About this Research Topic
Timely identification and management of dementia in primary care (PC) continues to be challenging. Unfortunately, many GPs have not incorporated available validated screening tools in everyday practice, mainly because dementia is considered a condition resulting from brain decay where there is very little to do and where drug treatment has limited effectiveness. Important issues in PC are: attitudes towards dementia diagnostic workup which varies from country to country (data from Low and Middle Income Countries are limited); inadequate knowledge and confidence in the topic; and practical issues (such as time constraints).
Depending on local protocols, Family Physician’s (FP)/General Practitioner’s (GP) involvement in the dementia diagnostic workup varies a lot and this is another line of research. In many countries FPs’ role is limited and this is particularly the case in countries where a specific pre-authorisation by a secondary care specialist is required in order to have the dementia medication reimbursed by the local health care system. Other relevant aspects are cultural prevailing beliefs about mental illness, the scarcity of dementia tools scientifically validated in this setting, the low educational level of the population, the paucity of specialized physicians on this topic and the exiguity of coordinated and integrated health care system.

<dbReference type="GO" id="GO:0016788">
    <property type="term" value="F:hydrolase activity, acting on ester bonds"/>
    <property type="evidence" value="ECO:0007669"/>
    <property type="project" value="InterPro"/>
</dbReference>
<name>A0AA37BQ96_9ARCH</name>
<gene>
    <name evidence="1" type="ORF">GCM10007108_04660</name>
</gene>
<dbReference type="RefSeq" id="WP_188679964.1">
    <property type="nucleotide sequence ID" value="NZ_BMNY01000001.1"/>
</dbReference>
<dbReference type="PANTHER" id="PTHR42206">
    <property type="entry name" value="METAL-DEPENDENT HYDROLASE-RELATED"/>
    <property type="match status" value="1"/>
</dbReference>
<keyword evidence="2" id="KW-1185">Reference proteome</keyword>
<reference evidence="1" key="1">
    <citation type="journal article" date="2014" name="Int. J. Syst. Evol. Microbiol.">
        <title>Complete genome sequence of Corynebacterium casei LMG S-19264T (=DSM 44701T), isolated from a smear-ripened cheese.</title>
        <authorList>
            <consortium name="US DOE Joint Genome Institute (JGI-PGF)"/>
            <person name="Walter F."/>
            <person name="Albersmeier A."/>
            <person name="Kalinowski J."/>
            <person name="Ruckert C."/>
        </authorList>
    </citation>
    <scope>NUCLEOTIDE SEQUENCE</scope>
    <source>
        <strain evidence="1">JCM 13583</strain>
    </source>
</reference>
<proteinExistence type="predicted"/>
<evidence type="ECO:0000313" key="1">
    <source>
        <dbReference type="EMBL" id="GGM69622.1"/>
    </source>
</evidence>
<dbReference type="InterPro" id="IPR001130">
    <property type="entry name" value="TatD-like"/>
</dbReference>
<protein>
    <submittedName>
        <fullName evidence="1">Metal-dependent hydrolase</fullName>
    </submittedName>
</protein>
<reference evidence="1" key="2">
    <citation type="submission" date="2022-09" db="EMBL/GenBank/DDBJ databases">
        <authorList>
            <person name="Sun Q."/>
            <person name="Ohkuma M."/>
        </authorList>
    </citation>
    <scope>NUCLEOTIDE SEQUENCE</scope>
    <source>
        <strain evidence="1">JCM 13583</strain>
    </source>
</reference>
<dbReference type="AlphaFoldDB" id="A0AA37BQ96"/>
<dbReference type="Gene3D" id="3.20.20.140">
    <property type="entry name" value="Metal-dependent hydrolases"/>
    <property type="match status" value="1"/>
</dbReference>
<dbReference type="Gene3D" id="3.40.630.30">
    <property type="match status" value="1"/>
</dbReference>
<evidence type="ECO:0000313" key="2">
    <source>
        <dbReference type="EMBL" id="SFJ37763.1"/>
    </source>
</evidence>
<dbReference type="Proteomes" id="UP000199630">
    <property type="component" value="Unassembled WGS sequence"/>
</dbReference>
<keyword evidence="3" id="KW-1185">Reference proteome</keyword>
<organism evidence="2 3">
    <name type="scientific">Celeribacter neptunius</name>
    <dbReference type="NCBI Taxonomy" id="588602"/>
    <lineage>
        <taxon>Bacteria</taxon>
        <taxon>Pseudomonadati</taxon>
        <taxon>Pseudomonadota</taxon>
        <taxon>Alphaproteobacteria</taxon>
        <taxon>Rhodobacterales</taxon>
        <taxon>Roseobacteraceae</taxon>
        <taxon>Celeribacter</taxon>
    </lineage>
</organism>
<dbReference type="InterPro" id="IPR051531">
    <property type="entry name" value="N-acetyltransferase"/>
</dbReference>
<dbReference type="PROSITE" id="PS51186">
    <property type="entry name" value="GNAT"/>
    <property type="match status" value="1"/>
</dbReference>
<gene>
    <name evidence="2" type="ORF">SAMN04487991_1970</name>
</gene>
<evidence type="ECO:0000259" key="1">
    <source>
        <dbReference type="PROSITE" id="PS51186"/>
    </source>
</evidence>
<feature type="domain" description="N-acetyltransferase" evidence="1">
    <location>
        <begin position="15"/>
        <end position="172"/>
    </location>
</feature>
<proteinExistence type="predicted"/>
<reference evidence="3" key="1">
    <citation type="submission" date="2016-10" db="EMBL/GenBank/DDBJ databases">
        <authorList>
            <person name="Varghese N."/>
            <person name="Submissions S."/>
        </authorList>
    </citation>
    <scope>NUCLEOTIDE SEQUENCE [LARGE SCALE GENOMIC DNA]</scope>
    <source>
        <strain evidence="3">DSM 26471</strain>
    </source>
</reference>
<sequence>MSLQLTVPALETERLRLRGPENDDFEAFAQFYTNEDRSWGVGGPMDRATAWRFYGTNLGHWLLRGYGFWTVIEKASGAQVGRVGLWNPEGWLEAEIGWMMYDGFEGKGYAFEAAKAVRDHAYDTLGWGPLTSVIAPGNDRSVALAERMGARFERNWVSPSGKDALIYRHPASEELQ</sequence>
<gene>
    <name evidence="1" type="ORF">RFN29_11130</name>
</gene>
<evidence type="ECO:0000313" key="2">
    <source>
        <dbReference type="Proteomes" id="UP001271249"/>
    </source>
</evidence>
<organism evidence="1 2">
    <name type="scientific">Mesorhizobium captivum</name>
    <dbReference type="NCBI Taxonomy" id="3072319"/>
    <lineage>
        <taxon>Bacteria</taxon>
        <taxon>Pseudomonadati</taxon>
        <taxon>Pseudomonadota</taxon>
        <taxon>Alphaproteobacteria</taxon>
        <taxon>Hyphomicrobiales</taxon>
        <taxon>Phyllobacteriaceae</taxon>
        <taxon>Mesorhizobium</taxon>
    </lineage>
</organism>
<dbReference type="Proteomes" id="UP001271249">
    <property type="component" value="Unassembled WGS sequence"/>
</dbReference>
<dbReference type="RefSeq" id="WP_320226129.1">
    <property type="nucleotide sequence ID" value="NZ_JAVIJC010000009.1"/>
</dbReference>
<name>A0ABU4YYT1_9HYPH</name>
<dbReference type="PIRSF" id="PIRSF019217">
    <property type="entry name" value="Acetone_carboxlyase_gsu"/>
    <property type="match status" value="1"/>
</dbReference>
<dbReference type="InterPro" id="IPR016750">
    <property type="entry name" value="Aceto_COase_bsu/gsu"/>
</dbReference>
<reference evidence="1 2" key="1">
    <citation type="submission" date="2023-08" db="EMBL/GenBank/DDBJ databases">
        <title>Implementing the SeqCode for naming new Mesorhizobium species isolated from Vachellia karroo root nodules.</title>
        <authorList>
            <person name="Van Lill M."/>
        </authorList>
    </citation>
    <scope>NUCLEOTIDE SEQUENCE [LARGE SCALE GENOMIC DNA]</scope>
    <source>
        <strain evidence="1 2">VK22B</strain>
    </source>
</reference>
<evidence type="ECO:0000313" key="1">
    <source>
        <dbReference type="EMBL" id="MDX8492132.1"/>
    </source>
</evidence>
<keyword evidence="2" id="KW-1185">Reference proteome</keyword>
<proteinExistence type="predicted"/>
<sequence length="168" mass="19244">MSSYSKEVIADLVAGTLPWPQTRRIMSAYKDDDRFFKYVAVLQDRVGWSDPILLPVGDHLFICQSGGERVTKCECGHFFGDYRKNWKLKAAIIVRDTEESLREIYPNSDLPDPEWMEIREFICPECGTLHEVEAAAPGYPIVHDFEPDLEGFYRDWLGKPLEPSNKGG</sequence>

The high prevalence of comorbidities in people with dementia, especially cardiovascular diseases and depression is another challenging aspect; in some cases, depression masks for years an underlining cognitive impairment. Living alone increases the risk of developing dementia by 50%, while participation in physical leisure activities may reduce the risk of dementia in subjects with Mild Cognitive Impairment (MCI). It is important to investigate how multimorbidity and dementia prevention are dealt with in PC.
Teams and integrated approaches in the community have proved to be quite effective and, understanding what the patient and family need at each stage along the dementia illness journey, is essential. It would be interesting to see how these aspects are addressed in different countries and if any innovative approaches have been proposed.
Most patients with dementia develop some type of neuropsychiatric symptoms, with a lower quality of life, high caregiver burden, psychotropic drug use and a major risk of institutionalisation. Important to see if PC physicians tend to address these important issues on their own or if they refer these patients to secondary care specialists.
The present Research Topic is aimed at widening our understanding of the challenging issues that dementia present in primary care in order to improve the clinical and public health approaches to this serious condition. Authors are invited to contribute to this collection with original research, review articles, opinions, and perspectives which originate from their specific interest in dementia in primary care. As part of the topics mentioned above, this Research Topic welcomes contributions using different research methods on the following lines of research: early diagnosis, training of GPS and other personnel involved in dementia care, dementia service development, caregiver burden, intermediate care, integrated care, dementia drug therapy and polypharmacy, social prescribing and community social services, geriatric rehabilitation and advanced care planning.
Keywords: Dementia, mild cognitive impairment, multimorbidity, aging, dementia early diagnosis, dementia diagnostic tools, integrated care, intermediate care
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